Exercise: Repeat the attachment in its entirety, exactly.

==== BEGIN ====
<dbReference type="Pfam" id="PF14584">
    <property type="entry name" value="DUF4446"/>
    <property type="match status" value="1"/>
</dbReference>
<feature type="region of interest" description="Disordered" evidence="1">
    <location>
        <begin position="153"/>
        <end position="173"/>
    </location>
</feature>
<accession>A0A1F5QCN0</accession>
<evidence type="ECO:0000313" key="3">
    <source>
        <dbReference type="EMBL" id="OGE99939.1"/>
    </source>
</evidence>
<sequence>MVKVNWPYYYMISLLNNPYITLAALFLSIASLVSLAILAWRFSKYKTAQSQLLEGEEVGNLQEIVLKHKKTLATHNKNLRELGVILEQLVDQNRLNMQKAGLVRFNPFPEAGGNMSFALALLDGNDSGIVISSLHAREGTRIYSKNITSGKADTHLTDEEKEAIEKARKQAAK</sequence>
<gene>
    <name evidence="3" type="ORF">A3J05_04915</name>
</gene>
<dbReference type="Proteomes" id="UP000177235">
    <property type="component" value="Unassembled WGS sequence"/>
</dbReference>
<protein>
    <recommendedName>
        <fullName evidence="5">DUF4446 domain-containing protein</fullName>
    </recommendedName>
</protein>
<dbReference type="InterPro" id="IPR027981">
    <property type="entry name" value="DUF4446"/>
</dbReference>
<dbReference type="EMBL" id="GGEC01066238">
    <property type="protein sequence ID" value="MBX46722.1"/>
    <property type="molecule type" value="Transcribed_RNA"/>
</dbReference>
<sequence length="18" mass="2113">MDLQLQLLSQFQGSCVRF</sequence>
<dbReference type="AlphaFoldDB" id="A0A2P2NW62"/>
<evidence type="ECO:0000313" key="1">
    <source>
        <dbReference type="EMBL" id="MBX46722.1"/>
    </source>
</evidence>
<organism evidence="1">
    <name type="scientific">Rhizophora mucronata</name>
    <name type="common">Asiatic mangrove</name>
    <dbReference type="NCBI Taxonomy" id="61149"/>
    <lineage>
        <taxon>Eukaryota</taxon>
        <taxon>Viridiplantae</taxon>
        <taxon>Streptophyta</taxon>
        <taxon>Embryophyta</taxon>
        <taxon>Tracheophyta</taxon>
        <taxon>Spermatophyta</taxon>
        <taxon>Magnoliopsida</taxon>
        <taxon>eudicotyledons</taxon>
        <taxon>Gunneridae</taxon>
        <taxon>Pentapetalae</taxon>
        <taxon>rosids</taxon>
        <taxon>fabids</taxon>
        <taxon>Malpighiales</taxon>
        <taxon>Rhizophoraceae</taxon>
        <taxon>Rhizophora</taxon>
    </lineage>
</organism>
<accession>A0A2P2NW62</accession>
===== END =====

<dbReference type="Pfam" id="PF14584">
    <property type="entry name" value="DUF4446"/>
    <property type="match status" value="1"/>
</dbReference>
<feature type="region of interest" description="Disordered" evidence="1">
    <location>
        <begin position="153"/>
        <end position="173"/>
    </location>
</feature>
<accession>A0A1F5QCN0</accession>
<evidence type="ECO:0000313" key="3">
    <source>
        <dbReference type="EMBL" id="OGE99939.1"/>
    </source>
</evidence>
<sequence>MVKVNWPYYYMISLLNNPYITLAALFLSIASLVSLAILAWRFSKYKTAQSQLLEGEEVGNLQEIVLKHKKTLATHNKNLRELGVILEQLVDQNRLNMQKAGLVRFNPFPEAGGNMSFALALLDGNDSGIVISSLHAREGTRIYSKNITSGKADTHLTDEEKEAIEKARKQAAK</sequence>
<gene>
    <name evidence="3" type="ORF">A3J05_04915</name>
</gene>
<dbReference type="Proteomes" id="UP000177235">
    <property type="component" value="Unassembled WGS sequence"/>
</dbReference>
<protein>
    <recommendedName>
        <fullName evidence="5">DUF4446 domain-containing protein</fullName>
    </recommendedName>
</protein>
<dbReference type="InterPro" id="IPR027981">
    <property type="entry name" value="DUF4446"/>
</dbReference>
<dbReference type="EMBL" id="GGEC01066238">
    <property type="protein sequence ID" value="MBX46722.1"/>
    <property type="molecule type" value="Transcribed_RNA"/>
</dbReference>
<sequence length="18" mass="2113">MDLQLQLLSQFQGSCVRF</sequence>
<dbReference type="AlphaFoldDB" id="A0A2P2NW62"/>
<evidence type="ECO:0000313" key="1">
    <source>
        <dbReference type="EMBL" id="MBX46722.1"/>
    </source>
</evidence>
<organism evidence="1">
    <name type="scientific">Rhizophora mucronata</name>
    <name type="common">Asiatic mangrove</name>
    <dbReference type="NCBI Taxonomy" id="61149"/>
    <lineage>
        <taxon>Eukaryota</taxon>
        <taxon>Viridiplantae</taxon>
        <taxon>Streptophyta</taxon>
        <taxon>Embryophyta</taxon>
        <taxon>Tracheophyta</taxon>
        <taxon>Spermatophyta</taxon>
        <taxon>Magnoliopsida</taxon>
        <taxon>eudicotyledons</taxon>
        <taxon>Gunneridae</taxon>
        <taxon>Pentapetalae</taxon>
        <taxon>rosids</taxon>
        <taxon>fabids</taxon>
        <taxon>Malpighiales</taxon>
        <taxon>Rhizophoraceae</taxon>
        <taxon>Rhizophora</taxon>
    </lineage>
</organism>
<accession>A0A2P2NW62</accession>